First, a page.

Another distinctive feature in the works for (or with) orchestra is their exceptionally refined scoring. Delius is just as well-known for his orchestration as he is for his individual way with harmony. He made it an integral part of his music. His writing for instruments is sometimes compared to drawing with pastels. His admirers are particularly taken with this facet of his art, though his detractors seem to regard this feature as over-important and would probably prefer the musical equivalent of oil painting or acrylics! My preferred painterly comparison here is between Delius and the delicate, lyrical impressionist painting of Alfred Sisley, whose works grace this post. (I might spell this out at a later date.)
Delius is certainly an impressionistic composer. For supporters, Delius is worthy of comparison in this respect to Debussy. For opponents, Debussy's clarity of vision far surpasses Delius's.
Perhaps the nub of the criticism boils down to the starting point of this post. The 'hot-house' accusation is only the modern incarnation of the old criticism that Delius's music is 'precious' (in the sense of being "affectedly or excessively delicate".) Some will find the qualities I've been outlining as proof that Delius's music is precious, some in that particular sense of the word, others in the more familiar sense of "having great value".
Onto some pieces by the man himself, beginning with one that isn't in the slightest bit typical! I was particularly pleased on Christmas Day to have heard Classic FM give us Sleigh Ride (1888-1890). Apparently, the main tune is being used in a TV advert, thus pushing the piece more into the public eye. Well, good! Sleigh Ride should always have been a popular classic. It's a very early piece, a 'small tone poem' written in the years immediately after the start of his friendship with Norway's finest, Edvard Grieg. The main tune definitely has a lot of Grieg about it and the work is generally far in spirit from the mature voice of Delius. He rarely went in for jolly tunes later in life! There are touches of orchestration in the beautiful central passage that hint at the future composer though.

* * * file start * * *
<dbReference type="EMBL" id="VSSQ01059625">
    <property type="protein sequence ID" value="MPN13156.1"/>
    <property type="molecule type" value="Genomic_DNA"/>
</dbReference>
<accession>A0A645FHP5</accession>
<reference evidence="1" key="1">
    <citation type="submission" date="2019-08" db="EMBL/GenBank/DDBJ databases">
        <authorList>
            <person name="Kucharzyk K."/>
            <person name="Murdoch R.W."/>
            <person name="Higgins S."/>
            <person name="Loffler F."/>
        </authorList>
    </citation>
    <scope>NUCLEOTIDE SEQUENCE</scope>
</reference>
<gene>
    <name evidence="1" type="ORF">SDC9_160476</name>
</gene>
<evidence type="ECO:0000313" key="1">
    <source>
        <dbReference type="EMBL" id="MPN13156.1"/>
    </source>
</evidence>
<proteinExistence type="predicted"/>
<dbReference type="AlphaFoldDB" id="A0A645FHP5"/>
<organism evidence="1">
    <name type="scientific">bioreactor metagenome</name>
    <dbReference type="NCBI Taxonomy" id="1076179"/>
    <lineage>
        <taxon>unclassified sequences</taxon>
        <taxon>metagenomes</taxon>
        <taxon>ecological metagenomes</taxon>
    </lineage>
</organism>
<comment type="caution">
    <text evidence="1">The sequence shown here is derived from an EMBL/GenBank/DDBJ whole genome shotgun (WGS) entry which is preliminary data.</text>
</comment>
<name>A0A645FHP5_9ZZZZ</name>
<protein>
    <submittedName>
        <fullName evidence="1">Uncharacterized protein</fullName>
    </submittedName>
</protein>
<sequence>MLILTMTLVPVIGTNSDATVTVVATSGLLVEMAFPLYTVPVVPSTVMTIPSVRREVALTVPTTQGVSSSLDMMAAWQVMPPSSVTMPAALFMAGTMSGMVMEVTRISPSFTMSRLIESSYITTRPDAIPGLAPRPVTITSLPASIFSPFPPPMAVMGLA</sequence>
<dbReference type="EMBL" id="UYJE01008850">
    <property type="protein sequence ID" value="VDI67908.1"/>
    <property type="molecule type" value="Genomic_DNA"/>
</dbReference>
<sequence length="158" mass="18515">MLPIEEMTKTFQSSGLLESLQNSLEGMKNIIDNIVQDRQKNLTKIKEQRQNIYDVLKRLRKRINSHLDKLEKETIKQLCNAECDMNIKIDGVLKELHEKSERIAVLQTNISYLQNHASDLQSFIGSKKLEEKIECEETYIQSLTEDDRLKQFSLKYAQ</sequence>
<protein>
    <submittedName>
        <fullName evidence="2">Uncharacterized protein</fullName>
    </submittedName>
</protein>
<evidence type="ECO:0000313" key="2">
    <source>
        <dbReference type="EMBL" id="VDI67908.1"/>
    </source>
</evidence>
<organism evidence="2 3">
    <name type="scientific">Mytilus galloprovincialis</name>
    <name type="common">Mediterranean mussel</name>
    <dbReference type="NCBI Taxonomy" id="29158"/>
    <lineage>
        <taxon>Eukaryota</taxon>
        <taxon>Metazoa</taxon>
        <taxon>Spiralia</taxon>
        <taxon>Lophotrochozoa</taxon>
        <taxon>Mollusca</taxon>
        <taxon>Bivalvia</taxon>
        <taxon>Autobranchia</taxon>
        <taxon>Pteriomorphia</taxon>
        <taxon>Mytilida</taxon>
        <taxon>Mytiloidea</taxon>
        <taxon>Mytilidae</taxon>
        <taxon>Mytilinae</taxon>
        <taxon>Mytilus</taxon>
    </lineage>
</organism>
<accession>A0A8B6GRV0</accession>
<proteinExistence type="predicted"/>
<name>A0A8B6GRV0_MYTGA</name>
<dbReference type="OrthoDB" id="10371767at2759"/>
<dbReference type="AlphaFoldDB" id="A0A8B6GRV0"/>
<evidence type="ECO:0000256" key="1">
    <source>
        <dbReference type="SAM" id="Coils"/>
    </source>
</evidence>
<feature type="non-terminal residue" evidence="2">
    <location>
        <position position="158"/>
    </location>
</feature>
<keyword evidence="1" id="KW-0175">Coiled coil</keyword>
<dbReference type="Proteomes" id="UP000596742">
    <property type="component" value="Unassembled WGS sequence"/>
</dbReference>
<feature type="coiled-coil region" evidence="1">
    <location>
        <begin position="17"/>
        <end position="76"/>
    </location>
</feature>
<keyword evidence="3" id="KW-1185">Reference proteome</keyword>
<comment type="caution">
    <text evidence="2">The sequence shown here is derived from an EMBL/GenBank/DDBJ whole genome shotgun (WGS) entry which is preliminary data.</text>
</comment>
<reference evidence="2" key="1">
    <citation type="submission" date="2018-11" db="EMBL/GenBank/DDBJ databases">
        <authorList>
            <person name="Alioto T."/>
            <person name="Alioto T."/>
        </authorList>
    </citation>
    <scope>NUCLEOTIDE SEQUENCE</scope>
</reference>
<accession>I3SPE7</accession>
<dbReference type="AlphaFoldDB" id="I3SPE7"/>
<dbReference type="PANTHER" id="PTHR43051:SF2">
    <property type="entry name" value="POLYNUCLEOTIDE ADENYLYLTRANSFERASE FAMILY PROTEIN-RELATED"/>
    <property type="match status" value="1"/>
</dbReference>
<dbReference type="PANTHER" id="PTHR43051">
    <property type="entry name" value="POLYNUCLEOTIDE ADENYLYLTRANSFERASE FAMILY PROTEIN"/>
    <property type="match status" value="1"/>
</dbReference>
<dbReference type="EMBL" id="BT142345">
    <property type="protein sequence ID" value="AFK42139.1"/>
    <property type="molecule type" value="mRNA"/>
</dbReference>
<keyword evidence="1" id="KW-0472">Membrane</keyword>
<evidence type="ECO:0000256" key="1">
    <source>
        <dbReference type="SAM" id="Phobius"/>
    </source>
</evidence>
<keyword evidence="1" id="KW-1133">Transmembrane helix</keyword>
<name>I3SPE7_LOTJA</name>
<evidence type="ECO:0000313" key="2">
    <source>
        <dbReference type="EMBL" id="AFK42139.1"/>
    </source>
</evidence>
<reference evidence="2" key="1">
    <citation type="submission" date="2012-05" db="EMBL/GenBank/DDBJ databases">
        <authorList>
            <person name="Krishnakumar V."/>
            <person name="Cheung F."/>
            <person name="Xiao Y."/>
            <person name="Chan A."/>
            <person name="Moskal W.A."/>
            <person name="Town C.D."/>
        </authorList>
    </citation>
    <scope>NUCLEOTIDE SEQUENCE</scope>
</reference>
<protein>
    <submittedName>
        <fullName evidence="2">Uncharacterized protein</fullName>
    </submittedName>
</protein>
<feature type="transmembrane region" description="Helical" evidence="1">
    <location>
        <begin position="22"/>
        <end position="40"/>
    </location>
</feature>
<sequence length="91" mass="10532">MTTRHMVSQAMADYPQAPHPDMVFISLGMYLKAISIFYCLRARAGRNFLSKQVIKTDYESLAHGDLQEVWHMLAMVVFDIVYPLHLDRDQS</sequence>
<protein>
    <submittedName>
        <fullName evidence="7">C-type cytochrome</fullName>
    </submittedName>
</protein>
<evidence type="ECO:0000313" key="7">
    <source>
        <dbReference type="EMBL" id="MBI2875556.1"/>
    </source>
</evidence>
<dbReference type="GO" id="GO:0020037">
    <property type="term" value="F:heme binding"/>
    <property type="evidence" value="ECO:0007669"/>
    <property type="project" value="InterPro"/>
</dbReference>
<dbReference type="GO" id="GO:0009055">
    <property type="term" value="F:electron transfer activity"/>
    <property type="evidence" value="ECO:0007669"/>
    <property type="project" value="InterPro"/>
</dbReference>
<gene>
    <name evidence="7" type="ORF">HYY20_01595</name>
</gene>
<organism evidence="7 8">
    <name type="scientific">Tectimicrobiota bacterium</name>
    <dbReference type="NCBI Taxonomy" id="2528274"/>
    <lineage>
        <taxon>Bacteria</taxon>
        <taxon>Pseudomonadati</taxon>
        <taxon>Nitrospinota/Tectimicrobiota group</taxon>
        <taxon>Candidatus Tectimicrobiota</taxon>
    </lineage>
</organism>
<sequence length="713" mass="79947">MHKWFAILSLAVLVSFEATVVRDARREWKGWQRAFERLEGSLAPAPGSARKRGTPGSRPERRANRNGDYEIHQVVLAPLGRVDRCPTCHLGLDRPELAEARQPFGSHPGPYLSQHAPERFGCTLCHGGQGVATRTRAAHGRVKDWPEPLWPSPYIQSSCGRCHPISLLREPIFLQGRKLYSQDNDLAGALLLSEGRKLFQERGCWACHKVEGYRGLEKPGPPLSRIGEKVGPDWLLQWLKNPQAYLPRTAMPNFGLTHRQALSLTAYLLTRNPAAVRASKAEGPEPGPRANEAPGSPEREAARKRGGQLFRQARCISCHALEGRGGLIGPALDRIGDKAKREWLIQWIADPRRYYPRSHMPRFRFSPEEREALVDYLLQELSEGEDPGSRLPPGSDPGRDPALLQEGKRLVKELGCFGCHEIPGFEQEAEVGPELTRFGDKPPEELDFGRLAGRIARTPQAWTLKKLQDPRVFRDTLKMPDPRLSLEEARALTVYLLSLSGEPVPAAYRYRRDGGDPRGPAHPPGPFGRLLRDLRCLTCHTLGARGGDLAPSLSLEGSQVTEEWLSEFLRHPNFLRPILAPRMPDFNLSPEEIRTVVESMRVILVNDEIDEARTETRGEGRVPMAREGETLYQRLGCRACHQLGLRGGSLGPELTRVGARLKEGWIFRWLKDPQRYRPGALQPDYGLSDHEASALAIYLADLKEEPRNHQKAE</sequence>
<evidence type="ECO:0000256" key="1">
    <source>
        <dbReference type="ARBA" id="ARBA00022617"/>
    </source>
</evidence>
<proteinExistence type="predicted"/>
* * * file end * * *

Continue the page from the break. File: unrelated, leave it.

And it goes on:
Though it quotes a folksong Grieg had already used (I Ola Dolam), comparing what Delius did with the Norwegian melody in On Hearing the First Cuckoo in Spring is to show that by 1912 he was entirely his own man, recreating it in his own image, even adding his own melodic phrases. That tune comes after a tune of Delius's own, a tune with his most characteristic rhythm - crochet, minim, crochet, minim... (yes, that particular lilting, triple-time rhythm - and ones very like it - does keep cropping up throughout his collected works). The two themes seem like peas from the same pod and flow naturally into each other as the rhapsodising proceeds. The opening bars are typically atmospheric in their pastoral scene-setting, with divided strings playing a tonic (C major) chord with an added seventh to establish a misty morning mood before horns, bassoons and clarinets perform a fragment of Delius's tune answered by a fragment of the folktune on oboe. As the strings shimmer on their final held note, the clarinets very quietly cuckoo. The piece in a nutshell and, I think, surpassingly beautiful. This attention to tone colour - just as much the strings as the woodwind - is, of course, also Delius in a nutshell, as inseparable from the experience of his piece as any of the melodies and harmonies. A solo clarinet gets to play the hero! The harmonies themselves are rich and beautiful, with some of loveliest coming in the closing minute before the final fading major chord. If you don't find this at all beguiling, then Delius really isn't the composer for you.